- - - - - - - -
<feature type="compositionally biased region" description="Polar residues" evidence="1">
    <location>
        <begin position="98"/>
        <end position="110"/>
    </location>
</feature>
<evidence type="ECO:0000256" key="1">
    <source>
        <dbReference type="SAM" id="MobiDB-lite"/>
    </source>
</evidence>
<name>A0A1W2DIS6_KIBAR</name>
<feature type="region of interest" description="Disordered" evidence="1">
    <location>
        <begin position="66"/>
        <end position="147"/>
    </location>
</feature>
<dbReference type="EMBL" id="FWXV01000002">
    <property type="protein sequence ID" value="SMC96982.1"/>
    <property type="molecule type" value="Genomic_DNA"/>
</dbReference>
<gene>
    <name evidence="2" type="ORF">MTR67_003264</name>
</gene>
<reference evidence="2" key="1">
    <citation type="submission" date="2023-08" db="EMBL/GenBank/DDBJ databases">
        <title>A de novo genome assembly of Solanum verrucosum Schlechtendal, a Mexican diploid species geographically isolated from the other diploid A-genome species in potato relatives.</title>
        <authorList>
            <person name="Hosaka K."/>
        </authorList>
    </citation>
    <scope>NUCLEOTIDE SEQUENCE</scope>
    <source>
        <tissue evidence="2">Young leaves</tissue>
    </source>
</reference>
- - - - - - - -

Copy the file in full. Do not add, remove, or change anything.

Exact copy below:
<feature type="compositionally biased region" description="Polar residues" evidence="1">
    <location>
        <begin position="98"/>
        <end position="110"/>
    </location>
</feature>
<evidence type="ECO:0000256" key="1">
    <source>
        <dbReference type="SAM" id="MobiDB-lite"/>
    </source>
</evidence>
<name>A0A1W2DIS6_KIBAR</name>
<feature type="region of interest" description="Disordered" evidence="1">
    <location>
        <begin position="66"/>
        <end position="147"/>
    </location>
</feature>
<dbReference type="EMBL" id="FWXV01000002">
    <property type="protein sequence ID" value="SMC96982.1"/>
    <property type="molecule type" value="Genomic_DNA"/>
</dbReference>
<gene>
    <name evidence="2" type="ORF">MTR67_003264</name>
</gene>
<reference evidence="2" key="1">
    <citation type="submission" date="2023-08" db="EMBL/GenBank/DDBJ databases">
        <title>A de novo genome assembly of Solanum verrucosum Schlechtendal, a Mexican diploid species geographically isolated from the other diploid A-genome species in potato relatives.</title>
        <authorList>
            <person name="Hosaka K."/>
        </authorList>
    </citation>
    <scope>NUCLEOTIDE SEQUENCE</scope>
    <source>
        <tissue evidence="2">Young leaves</tissue>
    </source>
</reference>